Bournemouth 1 – 2 Liverpool – The EFL Cup Postmortem 

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The EFL Cup Postmortem

Bournemouth 1 – 2 Liverpool

This was an evening where the wind and the rain could have made for a horrible night’s work. The last sixteen luckily became the final eight, as the Reds await the visit of West Ham in the upcoming quarter-finals, to be played on 18 December. The inclusion of key assets for this trip to Bournemouth showed the seriousness that our German manager has taken this year, as non-participation in Europe’s premier event, the Champions League, opens up a short window (hopefully) to go full bore on all the domestic cups.

The Starting Eleven

Caoimhin Kelleher
Jarell Quansah
Joël Matip
Joe Gomez (c)
Kostas Tsimikas
Wataru Endō
Harvey Elliott
Curtis Jones
Dominik Szoboszlai
Mohamed Salah
Cody Gakpo


Darwin Núñez – Harvey Elliott (61 mins)
Alexis Mac Allister – Curtis Jones (61 mins)
Trent Alexander Arnold – Wataru Endō (61 mins)
Ryan Gravenberch – Dominik Szoboszlai (76 mins)
Cody Gakpo – Diogo Jota (81 mins)


Bournemouth 0 – 1 Liverpool
Cody Gakpo – 31 mins

Bournemouth 1 – 1 Liverpool
Justin Kluivert (Alex Scott) – 64 mins

Bournemouth 1 – 2 Liverpool
Darwin Núñez (Trent Alexander Arnold) – 70 mins

Important Match Stats

Bournemouth 33% – Liverpool 67%

Total Shots
Bournemouth 13 – Liverpool 11

The First Half

The opening period of this game was a frenetic battle to garner possession of the ball, as the poor weather conditions inevitably created goal-scoring situations for both sides. A well-drilled home defence was keen to clear their territory and attack at pace, with the Reds’ organized backline called to deal with a few moments of pressure. The corners for both sides were a continuing threat to their respective goals until the 31st minute, where that threat created the opening score. Cody Gakpo was able to smash the ball into the net from close range, after Harvey Elliott had drilled the partly cleared corner kick back towards goal. The half ended with the Reds ahead and probably relieved given the challenge of the game so far.

The Second Half

On resumption of the second half, it seemed like merely a waiting period until the changes were made. This type of preplanned initiative created a short window, one that allowed the home side to exploit and level the score. Another wonderfully delivered corner kick (from Alex Scott) found the son of Patrick Kluivert, who was able to nod home at the back post. The leveller, in fairness, was not far wide of the current game state and the number of shared opportunities at goal. As the Liverpool changes adjusted to the tricky environment, Darwin was able to settle the game after latching onto an arrowed long through ball by his vice-captain. Despite a heavy first touch (causing some jeers from the home crowd), the Uruguayan striker merely stepped inside his marker, before unleashing an unstopped shot into the upper echelons of the goal. Though the keeper’s starting position was questionable, little could be taken away from the fantastic effort, which reminded me of the various times we have seen Jordan Pickford unable to reach an elevated strike. From here on in, the Reds’ game management was out to full effect, as Jarell Quansah marshalled and dominated his rearguard with expertise. The ability of this team to shut down an opposition that is looking to take something from Liverpool is a very encouraging sight, as the end period of the game was simply whittled down until the final whistle.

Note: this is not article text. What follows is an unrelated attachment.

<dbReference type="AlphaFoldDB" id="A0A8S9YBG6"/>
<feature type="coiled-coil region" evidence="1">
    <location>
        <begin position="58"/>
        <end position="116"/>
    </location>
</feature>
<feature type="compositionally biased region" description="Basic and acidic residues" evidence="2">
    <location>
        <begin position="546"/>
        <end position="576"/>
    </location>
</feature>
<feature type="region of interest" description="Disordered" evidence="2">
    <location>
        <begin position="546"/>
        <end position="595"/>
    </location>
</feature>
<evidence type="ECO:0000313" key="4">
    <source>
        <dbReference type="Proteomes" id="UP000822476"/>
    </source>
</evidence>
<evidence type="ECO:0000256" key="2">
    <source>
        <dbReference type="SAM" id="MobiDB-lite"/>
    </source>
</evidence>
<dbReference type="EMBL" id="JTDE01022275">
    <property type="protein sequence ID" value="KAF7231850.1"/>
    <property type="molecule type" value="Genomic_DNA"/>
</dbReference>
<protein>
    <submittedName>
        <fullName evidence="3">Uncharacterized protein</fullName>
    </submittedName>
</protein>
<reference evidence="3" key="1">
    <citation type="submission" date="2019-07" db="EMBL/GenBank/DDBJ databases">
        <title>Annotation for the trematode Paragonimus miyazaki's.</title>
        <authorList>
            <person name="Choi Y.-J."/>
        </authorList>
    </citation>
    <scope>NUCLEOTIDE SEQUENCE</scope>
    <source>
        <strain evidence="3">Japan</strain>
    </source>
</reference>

What Are My Final Thoughts…?

I am very much in favour of domestic cup runs and minutes being spread across the width of this Liverpool 2.0. In creating and regenerating this group, Jürgen Klopp is enforcing a real competitive edge and in-house fight for positions in his first-team elite. The friendly desire of the players to produce better performances than their squad mates is infectious, with some impressive displays being shown across the team this evening. Caoimhin Kelleher once again looked his assured self, as the undoubted starting keeper of this Cup run. Joe Gomez was simply put, very good. Matip was steady, whereas the rest of the team did their jobs in a very confident and professional manner. If it was the goal of the match which whetted the travelling appetite, then it was surely the man of the match which delivered the main meal. Jarell Quansah was sensational and deliberate in his work throughout, which is becoming a common theme of the rookie defensive piece. At some point, the notion could be that we have a brilliant defensive player who could lead the latter part of this Liverpool 2.0, however, patience and not overhyping must be maintained.

Sort of.

Pre-game prediction;
Bournemouth 1 – 2 Liverpool

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